How to Teach Teens About Work and Money

Help teens understand the importance of both work and managing their money while helping them recognize the rewards of doing great work.


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    Make a list of the things your teen should be doing around the house or for school or for self-improvement that they struggle to complete, or that they whine about. This could include things like clean their room, load the dishwasher, take out trash, get good grades in school, practice musical instrument, laundry, etc.
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    Make a simple chart on your computer or hand drawn. Nine columns wide, and 10-12 rows high.
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    Across the top label the columns: Assignment, Sun. Mon. Tue. Wed. Thur. Fri. Sat. Total.
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    Under assignments list the chores/work you want them to complete such as: Read 30 minutes, Develop Talent 30 Minutes, Room is Clean & Tidy, Daily Jurisdiction, Good Turn, See It - Do It, All Homework Completed, Sweat for 30 Minutes, Dishwasher Loaded and Turned On, etc.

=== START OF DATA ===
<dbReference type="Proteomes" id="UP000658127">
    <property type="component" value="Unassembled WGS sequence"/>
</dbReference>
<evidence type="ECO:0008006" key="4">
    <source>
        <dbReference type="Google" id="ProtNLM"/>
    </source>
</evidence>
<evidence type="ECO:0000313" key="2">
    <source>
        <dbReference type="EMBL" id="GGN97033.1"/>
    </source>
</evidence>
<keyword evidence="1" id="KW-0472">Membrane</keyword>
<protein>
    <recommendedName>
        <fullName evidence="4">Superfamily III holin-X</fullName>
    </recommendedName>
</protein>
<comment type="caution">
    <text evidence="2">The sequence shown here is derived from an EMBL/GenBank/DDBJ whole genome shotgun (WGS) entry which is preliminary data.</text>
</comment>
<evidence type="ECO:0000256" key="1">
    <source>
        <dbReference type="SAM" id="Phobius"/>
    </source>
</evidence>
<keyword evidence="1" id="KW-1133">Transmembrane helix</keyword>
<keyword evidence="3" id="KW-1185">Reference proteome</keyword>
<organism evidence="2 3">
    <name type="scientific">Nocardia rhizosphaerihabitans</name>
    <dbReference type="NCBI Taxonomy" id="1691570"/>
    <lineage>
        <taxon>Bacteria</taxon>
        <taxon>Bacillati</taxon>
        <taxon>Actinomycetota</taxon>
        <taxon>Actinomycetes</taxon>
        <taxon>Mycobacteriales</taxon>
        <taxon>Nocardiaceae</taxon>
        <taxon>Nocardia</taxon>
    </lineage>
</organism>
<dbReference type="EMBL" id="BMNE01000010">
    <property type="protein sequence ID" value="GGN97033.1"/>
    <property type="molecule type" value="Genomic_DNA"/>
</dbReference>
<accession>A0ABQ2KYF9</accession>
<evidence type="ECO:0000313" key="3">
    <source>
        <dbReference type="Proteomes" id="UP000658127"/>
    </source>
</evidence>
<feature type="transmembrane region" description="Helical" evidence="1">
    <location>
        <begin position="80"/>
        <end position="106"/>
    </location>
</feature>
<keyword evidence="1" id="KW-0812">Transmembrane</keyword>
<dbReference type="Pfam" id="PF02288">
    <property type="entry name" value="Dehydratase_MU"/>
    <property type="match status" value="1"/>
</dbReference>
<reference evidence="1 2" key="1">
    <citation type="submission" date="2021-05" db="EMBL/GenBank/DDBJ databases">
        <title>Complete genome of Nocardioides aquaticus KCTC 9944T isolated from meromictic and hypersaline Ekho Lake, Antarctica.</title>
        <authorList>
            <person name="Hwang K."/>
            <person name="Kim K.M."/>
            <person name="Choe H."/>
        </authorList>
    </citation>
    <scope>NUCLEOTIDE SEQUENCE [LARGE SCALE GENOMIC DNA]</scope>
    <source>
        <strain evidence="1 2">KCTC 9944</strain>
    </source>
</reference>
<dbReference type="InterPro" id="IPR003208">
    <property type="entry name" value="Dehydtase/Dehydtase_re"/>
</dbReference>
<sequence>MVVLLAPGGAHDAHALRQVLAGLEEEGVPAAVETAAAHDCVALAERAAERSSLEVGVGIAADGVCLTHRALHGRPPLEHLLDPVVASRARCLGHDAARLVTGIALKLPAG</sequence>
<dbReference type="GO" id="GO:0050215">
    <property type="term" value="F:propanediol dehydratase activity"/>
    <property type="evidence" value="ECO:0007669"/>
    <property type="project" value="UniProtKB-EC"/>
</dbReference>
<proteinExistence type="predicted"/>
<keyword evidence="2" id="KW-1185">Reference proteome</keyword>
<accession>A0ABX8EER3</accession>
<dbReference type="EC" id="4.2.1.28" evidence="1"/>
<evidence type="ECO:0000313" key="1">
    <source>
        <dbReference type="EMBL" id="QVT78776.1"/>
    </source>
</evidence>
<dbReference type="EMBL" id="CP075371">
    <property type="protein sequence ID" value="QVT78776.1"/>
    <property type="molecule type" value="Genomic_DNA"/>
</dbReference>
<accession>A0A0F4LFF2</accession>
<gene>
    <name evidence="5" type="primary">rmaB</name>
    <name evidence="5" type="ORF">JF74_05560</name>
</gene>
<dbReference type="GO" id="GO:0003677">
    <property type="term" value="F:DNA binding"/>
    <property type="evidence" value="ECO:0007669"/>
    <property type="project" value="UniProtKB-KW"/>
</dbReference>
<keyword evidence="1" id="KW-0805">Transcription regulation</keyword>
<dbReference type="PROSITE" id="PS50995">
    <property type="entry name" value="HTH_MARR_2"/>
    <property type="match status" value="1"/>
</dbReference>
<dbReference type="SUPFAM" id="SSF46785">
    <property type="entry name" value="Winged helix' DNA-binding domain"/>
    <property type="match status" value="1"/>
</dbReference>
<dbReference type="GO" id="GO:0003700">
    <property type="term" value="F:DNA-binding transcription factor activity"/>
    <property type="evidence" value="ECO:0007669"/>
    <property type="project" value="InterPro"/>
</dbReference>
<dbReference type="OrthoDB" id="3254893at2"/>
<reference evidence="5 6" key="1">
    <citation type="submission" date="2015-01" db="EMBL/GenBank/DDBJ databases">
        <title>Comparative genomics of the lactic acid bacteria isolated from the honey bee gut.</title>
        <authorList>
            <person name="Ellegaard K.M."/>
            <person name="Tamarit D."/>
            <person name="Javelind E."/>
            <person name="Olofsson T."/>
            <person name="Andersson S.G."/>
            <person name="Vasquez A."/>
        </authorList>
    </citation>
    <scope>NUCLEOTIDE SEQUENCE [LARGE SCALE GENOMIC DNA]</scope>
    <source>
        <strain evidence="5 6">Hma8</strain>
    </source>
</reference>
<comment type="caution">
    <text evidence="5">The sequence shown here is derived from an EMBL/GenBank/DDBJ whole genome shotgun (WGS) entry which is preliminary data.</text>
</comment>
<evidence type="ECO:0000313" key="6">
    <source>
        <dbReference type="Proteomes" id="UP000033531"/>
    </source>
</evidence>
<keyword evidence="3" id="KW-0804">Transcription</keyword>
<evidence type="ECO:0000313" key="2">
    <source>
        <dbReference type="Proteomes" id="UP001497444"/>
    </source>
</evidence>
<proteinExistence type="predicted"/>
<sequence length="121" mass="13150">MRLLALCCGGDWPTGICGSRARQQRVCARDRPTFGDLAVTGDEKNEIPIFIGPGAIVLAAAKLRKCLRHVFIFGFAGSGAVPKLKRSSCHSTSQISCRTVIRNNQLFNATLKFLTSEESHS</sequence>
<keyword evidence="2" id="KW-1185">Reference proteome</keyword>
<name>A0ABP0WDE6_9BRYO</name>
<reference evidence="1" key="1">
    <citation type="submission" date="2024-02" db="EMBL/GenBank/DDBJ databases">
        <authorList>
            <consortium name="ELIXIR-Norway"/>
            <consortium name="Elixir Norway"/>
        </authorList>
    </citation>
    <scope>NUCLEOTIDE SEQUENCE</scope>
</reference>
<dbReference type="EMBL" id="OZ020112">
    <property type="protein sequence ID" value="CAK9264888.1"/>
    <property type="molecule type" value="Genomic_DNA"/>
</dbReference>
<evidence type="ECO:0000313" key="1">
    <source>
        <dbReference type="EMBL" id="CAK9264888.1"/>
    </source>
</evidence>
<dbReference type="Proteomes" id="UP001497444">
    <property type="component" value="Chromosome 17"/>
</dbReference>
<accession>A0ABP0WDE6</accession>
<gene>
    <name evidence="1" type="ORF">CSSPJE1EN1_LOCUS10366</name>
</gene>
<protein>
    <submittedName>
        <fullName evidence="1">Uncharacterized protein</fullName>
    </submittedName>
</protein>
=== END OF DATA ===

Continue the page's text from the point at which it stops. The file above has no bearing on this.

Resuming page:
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    Now in each box across the chart draw a short underline on which the teen can sign their initials when the job is completed. If you don't want the job done each day - don't put an underline in the box.
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    Now count up the number of underlines on the whole chart for the week. If your smart you will have:
    • about 20 underlines for a 10 yr old,
    • 30 or so for a 12 year old,
    • 40 or so for a 14 yr old,
    • 50 for a 16 yr old
    • and up to 60 or so for an 18 yr old.
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    Now this is where it gets interesting. Psychologists and behavioral experts know that "intermittent reinforcement" is the strongest type of incentive for animals as well as humans so here is how the reward works.
    • In 2009 I paid about 20 cents per signature. That means if your 12 year old has 30 jobs in the week and does them all they will receive $6.00 in allowance for their work.
    • But wait, if they do at least 90% or in this example 27 out of the 30 assignments I double their allowance meaning each signature is worth 40 cents with a possible of 12 dollars per week.